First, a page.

The class teacher meets with the pupil and his or her parents once each year at every level of school. These parent-teacher meetings foster personal contacts between parents and teachers. At the meeting, the parents and teacher exchange opinions and information about the pupil’s performance at school and his or her learning progress and development. Parent-teacher meetings provide an opportunity for good performances and positive behaviour to be acknowledged in an appreciative way. However, they also provide an opportunity to address problematic situations directly and arrive at joint agreements on how to proceed. Additional meetings can be held at the parents’ or the school’s request.

Assessment report

Pupils in year 2 and years 4–9 receive a written assessment report at the end of the year. This report provides pupils with written feedback on their level of achievement in the various subjects. Starting from year 4, the assessment report also documents pupil performances with grades.

During the school year, grades are not the sole means available for documenting pupils' performance. Teachers also have the option of issuing a standard verbal assessment of work (e.g. "very good") or some other form of written verbal assessment.

The grading scale ranges from 6 to 1 (6=best grade, less than 4=learning targets were not met). Teachers can also assign "half" grades (e.g. 5.5 or 4.5).

See the website below for detailed information on assessment policies in multiple languages:

Absences and authorisations for planned absences

  • Parents tell the teachers why their child is absent from school: In the case of foreseeable absences, the teachers whose lessons are affected should be informed in advance. In the case of unforeseen absences, parents should inform the teachers as soon as possible due to safety concerns.
  • An absence for an acceptable reason is considered excused (authorised). The following are acceptable reasons: illness or accident on the part of the child, change of residence, medical or dental appointment, illness or death in the family.
  • The assessment report and the certificate of attendance show the number of lessons missed due to excused absences and due to unexcused absences, if any.
  • To obtain an authorisation for a planned absence, parents should submit a written request, stating the reason for the absence, to the head of the school about four weeks in advance. Authorisations for planned absences can be granted for acceptable reasons, such as the celebration of a high religious feast, an important family event, and attendance of a course on the child’s native language and culture (HSK) or a trial apprenticeship.
  • Parents are entitled to keep their child out of school for a maximum of five half-days per school year. The child can miss lessons on these half-days without giving a reason for the absence. Parents planning to use one of the free half-days should notify the class teacher of this about two days in advance.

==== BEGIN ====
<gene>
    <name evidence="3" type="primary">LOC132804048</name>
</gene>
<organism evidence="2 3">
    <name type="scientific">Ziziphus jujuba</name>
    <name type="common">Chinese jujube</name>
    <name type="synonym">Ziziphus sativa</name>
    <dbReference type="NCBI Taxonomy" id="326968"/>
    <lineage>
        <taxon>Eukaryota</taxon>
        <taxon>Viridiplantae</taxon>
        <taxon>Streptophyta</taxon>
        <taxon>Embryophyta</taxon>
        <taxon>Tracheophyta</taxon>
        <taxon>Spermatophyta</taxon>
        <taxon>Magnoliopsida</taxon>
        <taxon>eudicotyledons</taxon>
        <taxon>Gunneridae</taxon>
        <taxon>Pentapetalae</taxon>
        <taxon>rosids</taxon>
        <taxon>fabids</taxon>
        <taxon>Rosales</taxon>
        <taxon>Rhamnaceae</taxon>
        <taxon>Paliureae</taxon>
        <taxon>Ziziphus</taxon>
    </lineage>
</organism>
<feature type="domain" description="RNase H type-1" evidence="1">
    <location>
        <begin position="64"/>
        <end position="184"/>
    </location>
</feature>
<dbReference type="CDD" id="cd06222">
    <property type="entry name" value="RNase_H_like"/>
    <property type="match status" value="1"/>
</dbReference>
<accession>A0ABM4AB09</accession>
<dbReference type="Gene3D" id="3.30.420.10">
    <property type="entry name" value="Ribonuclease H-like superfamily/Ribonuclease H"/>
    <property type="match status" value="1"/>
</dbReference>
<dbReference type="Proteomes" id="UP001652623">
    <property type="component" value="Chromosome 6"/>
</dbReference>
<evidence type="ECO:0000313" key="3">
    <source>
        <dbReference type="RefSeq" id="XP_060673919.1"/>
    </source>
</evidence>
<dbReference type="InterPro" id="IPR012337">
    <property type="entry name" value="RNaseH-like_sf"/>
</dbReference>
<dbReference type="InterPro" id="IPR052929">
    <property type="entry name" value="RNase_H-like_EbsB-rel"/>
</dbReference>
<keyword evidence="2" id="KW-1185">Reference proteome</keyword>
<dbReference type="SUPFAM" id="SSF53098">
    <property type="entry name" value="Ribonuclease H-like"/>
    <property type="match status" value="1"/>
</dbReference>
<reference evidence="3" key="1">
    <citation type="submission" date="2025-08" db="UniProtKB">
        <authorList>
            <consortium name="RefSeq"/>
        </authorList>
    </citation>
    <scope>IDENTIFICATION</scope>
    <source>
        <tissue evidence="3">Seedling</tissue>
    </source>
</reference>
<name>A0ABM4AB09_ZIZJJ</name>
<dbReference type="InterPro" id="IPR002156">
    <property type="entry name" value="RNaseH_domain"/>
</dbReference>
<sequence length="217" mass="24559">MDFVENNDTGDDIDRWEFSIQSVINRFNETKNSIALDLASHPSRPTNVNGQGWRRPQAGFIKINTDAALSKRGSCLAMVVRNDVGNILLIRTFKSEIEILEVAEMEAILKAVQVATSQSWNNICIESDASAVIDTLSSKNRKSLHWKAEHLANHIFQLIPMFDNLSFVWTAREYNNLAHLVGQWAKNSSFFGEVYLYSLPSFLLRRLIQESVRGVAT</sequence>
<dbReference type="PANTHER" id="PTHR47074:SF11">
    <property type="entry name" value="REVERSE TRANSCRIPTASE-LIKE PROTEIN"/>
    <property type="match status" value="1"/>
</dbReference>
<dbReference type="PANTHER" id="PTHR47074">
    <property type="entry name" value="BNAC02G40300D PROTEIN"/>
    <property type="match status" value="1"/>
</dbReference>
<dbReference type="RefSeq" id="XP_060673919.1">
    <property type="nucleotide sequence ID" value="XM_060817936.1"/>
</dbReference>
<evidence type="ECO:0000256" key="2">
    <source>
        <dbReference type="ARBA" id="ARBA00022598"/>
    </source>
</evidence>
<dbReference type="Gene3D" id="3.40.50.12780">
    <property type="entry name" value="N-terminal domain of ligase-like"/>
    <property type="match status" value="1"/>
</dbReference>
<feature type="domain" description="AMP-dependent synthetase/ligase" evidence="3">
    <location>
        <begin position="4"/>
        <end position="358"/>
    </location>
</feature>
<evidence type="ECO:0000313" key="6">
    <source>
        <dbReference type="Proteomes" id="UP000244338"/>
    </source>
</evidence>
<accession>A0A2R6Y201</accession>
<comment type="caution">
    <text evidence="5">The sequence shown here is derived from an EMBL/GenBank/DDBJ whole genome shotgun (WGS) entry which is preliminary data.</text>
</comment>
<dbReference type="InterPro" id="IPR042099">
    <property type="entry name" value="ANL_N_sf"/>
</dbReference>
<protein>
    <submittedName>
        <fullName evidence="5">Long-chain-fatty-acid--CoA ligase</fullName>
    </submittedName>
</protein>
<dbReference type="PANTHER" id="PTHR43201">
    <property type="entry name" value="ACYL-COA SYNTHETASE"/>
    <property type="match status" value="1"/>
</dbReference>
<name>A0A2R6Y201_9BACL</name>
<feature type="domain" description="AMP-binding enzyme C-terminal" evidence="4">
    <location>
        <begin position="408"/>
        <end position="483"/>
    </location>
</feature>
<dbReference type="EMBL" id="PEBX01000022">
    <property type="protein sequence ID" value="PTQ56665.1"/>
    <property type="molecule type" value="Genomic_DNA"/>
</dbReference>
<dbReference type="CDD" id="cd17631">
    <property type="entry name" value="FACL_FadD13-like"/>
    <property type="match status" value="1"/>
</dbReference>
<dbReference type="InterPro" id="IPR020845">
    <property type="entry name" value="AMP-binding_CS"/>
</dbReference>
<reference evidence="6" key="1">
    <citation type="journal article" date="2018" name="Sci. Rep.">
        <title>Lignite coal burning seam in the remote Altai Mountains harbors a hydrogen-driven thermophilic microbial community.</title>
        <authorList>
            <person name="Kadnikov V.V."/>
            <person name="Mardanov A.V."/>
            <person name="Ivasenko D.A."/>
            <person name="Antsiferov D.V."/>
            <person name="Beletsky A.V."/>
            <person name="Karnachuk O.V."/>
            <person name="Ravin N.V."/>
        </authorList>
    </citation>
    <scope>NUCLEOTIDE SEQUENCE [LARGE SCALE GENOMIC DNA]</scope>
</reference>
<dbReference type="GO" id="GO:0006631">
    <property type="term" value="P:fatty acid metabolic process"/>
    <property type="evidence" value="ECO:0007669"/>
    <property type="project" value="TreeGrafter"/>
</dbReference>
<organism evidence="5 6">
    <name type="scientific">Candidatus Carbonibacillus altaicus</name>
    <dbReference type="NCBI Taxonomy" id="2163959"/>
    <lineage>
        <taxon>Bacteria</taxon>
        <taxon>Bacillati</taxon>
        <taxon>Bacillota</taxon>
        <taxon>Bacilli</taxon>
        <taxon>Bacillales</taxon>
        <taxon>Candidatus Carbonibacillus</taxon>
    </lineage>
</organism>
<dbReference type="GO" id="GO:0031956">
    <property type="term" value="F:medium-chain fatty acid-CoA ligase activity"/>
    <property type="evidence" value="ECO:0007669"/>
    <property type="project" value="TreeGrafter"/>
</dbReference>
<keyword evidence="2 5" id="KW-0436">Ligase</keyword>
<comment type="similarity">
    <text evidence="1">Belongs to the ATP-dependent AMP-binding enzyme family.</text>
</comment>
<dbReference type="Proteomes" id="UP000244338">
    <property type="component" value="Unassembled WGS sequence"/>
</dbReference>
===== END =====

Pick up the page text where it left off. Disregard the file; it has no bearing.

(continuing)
Supplemental educational and recreational offerings

Compulsory instruction in schools is supplemented by optional school offerings. These consist of offerings in music, design or theatre, for example.

Optional instruction is also provided at no charge to parents.

Courses on the children’s native language and culture (Unterricht für Heimatliche Sprache und Kultur, HSK) offer children who are growing up with more than one language an opportunity to broaden their skills in their first language (language spoken by their mother or father) and their knowledge about the culture of origin of a parent/their parents. These courses are run by the embassies or consulates of the countries in question or sometimes by private associations. Fees may be charged for attendance.
For more information and an overview of offerings, see the website:

Most of the sports programmes and other recreational programmes for children and adolescents are organised by private clubs (Vereine) and rely heavily on volunteer work. Normally, parents must pay yearly club fees in order for a child to participate in an association’s offerings.

Children can learn to play an instrument or take singing lessons at the music schools. A broad range of classes in group instruction formats are available, particularly for younger children.
Fees are charged for these classes. For an overview of the approved music schools please see:

The municipality can also provide information about sports and other recreational offerings.


All students must undergo a medical examination in year 4 and in year 8. The examination is mandatory. The school doctor can examine the pupils at no charge. Alternatively, parents can have their child examined by their primary care doctor at their own expense.
The purpose of the mandatory school medical examination is the early detection of health disorders such as hearing, visual or speech impairments or postural or movement disorders. The school doctor will inform the parents if he or she identifies a need for further tests or treatment and will discuss the next steps with them.

All students must also have a free, annual dental check-up by the school dentist. Parents who elect to have a dentist of their choice perform the check-up will be reimbursed for costs by the municipality at the standard rate for school dental service care.

The school dentist will notify parents if treatment is necessary. The costs of such treatment will be borne by the parents. Children learn about proper dental care in school.

Parents should inform the class teacher if their child suffers from an illness or needs to take medication regularly.

Compulsory Schooling

Aims and structure

During their years in compulsory school, children and adolescents acquire and develop fundamental competencies and a cultural identity that allow them to engage in lifelong learning and find their place in society.